First, tithes are practiced in the Jewish Scripture. It was also very specific. It was the giving of a tenth of what the land produced. In other words, if you didn’t farm, you didn’t pay the tithe:
A tithe of everything from the land, whether grain from the soil or fruit from the trees, belongs to the LORD; it is holy to the LORD. – Leviticus 27:30
There were also various other tithes based on what year it was ( that totaled to around 23% and not 10% of the harvest). But this regular tithe is what most people consider when they think of tithing. It was an ancient form of taxation. The tithe went to the Temple to support the priest class ( and help support widows and orphans under the care of the Temple). Jesus wouldn’t have paid the tithe as a carpenter. In fact, He was against tithing when it was a focus:
Woe to you, teachers of the law and Pharisees, you hypocrites! You give a tenth of your spices-mint, dill and cummin. But you have neglected the more important matters of the law-justice, mercy and faithfulness. You should have practiced the latter, without neglecting the former. – Matthew 23:23
The most important matters of the law: mercy, justice, and faithfulness were considered more important by Jesus than paying a tithe.
So How Should a Christian Give?
Paul tells us that a Christian should give out of the first day of their labor:
Now concerning the collection for the saints: as I directed the churches of Galatia, so you also are to do. On the first day of every week, each of you is to put something aside and store it up, as he may prosper, so that there will be no collecting when I come. –1 Corinthians 16: 1,2
By what did they store from their labors? And to whom did were they giving? Paul? No. Paul was making a collection for the saints, but who were they? The saints Paul is referring to wasn’t the church in Corinth or even the church in Galatia. It wouldn’t make sense for the people in those areas to give to Paul since they could take care of it themselves. Rather, Paul was collecting for the poor at Jerusalem and elsewhere:
But now I go unto Jerusalem to minister unto the saints. For it hath pleased those of Macedonia and Achaia to make a certain contribution for the poor saints who are at Jerusalem. It hath pleased them verily, and their debtors they are. For if the Gentiles have been made partakers in their spiritual things, their duty is also to minister unto them in carnal things. When therefore I have performed this, and have secured to them this fruit, I will come to you on my way to Spain. -Romans 15:25-28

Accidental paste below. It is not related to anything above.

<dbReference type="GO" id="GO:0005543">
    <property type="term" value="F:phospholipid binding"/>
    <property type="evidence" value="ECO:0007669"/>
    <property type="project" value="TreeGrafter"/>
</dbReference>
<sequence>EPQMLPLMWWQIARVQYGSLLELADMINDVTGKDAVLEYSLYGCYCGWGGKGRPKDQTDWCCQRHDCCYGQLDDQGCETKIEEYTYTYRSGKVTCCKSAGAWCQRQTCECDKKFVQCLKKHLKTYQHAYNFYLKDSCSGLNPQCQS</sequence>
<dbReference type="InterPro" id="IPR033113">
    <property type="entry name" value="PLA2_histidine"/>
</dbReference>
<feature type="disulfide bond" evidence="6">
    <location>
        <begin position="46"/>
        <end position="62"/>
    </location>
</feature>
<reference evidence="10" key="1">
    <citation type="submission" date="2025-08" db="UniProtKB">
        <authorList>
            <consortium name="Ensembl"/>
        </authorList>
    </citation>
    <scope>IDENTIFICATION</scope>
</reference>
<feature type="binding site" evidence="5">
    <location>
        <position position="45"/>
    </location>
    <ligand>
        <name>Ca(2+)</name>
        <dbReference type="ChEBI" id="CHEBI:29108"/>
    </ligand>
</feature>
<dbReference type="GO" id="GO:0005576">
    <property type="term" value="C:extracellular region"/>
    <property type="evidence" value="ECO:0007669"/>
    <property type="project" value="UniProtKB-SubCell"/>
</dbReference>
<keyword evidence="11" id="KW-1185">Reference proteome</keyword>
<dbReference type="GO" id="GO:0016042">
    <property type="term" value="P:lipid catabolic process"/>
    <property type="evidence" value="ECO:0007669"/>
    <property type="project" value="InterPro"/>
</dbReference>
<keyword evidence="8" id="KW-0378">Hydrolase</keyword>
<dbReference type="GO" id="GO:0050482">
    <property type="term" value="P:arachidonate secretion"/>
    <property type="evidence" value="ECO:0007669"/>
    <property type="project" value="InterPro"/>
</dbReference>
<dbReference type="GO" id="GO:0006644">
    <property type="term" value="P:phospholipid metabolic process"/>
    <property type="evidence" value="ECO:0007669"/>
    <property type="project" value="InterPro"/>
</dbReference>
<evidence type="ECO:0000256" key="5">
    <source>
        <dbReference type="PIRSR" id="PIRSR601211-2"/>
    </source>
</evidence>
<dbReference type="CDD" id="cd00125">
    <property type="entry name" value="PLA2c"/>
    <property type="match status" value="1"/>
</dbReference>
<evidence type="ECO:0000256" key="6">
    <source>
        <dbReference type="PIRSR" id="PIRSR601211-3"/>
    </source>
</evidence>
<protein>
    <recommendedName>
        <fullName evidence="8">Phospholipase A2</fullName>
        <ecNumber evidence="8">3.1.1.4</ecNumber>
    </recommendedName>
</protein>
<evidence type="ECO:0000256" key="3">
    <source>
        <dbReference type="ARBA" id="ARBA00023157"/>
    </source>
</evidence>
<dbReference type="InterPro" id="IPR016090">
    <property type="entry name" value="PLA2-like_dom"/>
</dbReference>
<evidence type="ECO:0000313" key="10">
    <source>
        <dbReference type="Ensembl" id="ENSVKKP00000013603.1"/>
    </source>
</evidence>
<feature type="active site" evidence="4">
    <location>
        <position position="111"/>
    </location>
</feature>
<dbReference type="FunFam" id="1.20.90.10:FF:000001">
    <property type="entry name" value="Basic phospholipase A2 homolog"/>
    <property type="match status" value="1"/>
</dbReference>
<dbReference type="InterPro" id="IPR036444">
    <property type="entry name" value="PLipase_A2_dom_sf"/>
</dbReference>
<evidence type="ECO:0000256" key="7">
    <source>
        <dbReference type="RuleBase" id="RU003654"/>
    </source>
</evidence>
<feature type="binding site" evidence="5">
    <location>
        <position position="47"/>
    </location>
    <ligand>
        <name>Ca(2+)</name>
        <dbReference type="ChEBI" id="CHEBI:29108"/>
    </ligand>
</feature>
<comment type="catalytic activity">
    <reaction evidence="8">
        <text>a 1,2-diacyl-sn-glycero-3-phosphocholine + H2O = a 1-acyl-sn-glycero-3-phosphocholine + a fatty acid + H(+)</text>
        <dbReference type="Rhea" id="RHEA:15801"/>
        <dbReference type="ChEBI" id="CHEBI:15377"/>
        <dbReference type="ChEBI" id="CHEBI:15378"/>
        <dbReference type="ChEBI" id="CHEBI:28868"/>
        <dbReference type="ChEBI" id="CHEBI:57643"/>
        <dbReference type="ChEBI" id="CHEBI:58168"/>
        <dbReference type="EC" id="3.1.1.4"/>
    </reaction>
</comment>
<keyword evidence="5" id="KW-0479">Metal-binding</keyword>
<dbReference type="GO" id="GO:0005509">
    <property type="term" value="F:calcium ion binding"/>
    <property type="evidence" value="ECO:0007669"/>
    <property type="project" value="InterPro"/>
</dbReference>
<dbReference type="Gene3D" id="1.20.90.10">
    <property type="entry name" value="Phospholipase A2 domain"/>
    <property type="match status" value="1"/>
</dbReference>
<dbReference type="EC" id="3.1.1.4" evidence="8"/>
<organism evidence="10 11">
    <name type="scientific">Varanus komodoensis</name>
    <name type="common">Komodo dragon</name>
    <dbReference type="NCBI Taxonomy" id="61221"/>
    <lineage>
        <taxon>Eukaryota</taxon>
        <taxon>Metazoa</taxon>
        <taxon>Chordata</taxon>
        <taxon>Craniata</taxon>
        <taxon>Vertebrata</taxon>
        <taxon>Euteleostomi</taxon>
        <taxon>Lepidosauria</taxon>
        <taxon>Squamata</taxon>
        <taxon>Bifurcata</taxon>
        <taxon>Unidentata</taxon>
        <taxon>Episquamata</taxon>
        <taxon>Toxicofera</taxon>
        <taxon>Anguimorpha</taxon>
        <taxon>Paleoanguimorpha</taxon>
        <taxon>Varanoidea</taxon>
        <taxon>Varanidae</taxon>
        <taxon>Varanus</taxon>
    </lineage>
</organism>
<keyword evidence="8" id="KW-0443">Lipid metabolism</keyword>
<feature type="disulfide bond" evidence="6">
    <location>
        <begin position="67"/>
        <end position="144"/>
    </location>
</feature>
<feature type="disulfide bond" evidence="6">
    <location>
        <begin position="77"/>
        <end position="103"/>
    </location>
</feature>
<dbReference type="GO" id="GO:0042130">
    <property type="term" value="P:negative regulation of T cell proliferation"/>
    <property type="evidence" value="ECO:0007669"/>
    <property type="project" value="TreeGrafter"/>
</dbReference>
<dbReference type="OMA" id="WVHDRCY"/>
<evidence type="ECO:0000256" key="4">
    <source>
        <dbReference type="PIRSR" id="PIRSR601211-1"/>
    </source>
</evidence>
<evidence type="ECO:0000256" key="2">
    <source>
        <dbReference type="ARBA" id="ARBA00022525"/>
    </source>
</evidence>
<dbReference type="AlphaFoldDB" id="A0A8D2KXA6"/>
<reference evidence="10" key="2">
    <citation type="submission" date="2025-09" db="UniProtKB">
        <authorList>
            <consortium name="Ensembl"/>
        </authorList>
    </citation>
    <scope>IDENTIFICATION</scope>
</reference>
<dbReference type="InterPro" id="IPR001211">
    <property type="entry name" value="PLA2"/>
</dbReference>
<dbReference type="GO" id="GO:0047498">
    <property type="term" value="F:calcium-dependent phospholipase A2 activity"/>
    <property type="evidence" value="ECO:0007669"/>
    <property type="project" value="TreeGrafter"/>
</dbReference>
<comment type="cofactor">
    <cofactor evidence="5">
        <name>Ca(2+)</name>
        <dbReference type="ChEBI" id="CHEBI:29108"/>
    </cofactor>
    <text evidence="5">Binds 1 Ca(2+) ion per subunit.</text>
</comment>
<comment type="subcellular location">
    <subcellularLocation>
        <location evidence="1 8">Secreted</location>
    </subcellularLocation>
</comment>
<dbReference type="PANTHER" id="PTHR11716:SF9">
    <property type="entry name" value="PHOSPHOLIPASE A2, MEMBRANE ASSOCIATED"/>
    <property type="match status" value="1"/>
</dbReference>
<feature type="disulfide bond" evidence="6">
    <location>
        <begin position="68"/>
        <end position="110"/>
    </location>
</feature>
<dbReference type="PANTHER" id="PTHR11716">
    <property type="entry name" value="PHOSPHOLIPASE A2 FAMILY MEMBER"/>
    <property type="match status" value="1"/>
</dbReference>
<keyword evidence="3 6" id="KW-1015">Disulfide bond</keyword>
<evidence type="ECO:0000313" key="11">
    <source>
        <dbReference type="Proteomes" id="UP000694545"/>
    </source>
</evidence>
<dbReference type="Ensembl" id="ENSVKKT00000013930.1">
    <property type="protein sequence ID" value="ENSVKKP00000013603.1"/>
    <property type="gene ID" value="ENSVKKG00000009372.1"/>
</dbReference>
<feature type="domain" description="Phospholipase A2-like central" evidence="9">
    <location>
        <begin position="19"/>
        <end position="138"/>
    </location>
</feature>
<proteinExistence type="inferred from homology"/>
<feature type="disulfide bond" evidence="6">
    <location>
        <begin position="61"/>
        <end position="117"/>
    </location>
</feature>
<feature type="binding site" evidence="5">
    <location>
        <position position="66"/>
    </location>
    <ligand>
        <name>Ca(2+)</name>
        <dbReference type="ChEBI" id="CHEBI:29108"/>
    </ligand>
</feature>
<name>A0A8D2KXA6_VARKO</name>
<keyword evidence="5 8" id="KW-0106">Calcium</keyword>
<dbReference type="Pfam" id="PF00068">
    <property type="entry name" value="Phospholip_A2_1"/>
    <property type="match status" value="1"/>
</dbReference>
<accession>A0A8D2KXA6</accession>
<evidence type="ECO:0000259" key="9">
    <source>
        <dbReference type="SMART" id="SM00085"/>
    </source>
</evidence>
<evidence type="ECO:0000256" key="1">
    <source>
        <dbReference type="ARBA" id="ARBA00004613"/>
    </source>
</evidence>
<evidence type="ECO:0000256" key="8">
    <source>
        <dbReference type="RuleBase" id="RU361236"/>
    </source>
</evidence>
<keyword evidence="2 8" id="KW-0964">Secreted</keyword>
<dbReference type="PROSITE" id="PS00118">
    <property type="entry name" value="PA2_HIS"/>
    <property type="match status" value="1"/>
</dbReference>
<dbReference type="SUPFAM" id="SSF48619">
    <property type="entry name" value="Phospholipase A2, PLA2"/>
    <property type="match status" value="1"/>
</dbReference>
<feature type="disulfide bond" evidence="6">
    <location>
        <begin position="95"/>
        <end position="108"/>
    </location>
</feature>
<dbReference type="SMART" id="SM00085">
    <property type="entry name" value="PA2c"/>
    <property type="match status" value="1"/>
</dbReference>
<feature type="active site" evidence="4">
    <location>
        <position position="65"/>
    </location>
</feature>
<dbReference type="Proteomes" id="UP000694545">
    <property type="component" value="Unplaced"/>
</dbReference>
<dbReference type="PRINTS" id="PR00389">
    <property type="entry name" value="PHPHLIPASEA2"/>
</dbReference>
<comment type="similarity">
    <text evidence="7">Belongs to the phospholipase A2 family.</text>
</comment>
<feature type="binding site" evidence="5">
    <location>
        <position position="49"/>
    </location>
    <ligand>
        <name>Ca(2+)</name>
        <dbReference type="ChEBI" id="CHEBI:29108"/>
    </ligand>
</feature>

Paul was collecting food. The first Christians gave to the poor and not to a church organization. They gave of their harvest ( hence no need to be out collecting as Paul asks in the Corinthians verse). There is no set amount offered. Paul doesn’t ask for a tithe. He only asks for something as a person prospers on their first day of labor each week with the goal of feeding their poor brethren. Paul wasn’t concerned about collecting funds to run a church as we do today. He was concerned with helping those in need.
Consider what Jesus told the Pharisees about their tithing and what Paul taught. What matters is how we give and not how much or what we give. If a church doesn’t help the poor, the hungry, or those in need, we shouldn’t be giving the church a single penny. We would serve God better in such an instance by giving our money directly to a soup kitchen or even another religious organization that runs a homeless shelter.
So Should We Tithe?
From a doctrinal standpoint, no we shouldn’t tithe. Tithes were based upon the yield of the land and were given to the Temple. Since the Temple doesn’t exist and most of us are not farmers, tithing doesn’t apply.Unfortunately tithing is also a part of the so -called gospel of prosperity (I won’t dignify it with capitals). Many people like to tithe because they think God will return that amount many fold. This is wrong motivation and just plain selfish. It is just like what the Pharisees did in Jesus’ time.
Now, can we tithe if we want? Certainly! Paul teaches that we should lay in store as we prosper on the first day of each week. If you can afford to take a tenth of your income (since most of us don’t harvest anything) then wonderful! However, you have to be certain that the money is going to help those in need and not fund the edifice of a religious organization. Certainly, pastors and preachers need to eat too, but it cannot be the main purpose of the funds. Most of the funds should go toward helping people.
The funds shouldn’t be used to indoctrinate either. Jesus gave unconditional help to those in need. We also need to do so. Compassion converts people to a belief system far better than doctrine.
We also have to remember that we must live as a Christian and not just give like a Christian. Jesus’s lesson for the Pharisees remains as a warning for us. A Christian who lives compassionately but doesn’t give is better than a person who calls themselves Christian, gives much and regularly, but doesn’t live compassionately everyday.
Giving is an act of compassion not of compulsion ( 2 Corinthians 9:5 – 7). We shouldn’t expect anything in return, from those we help or from God. We give because we cannot stand to see others suffer.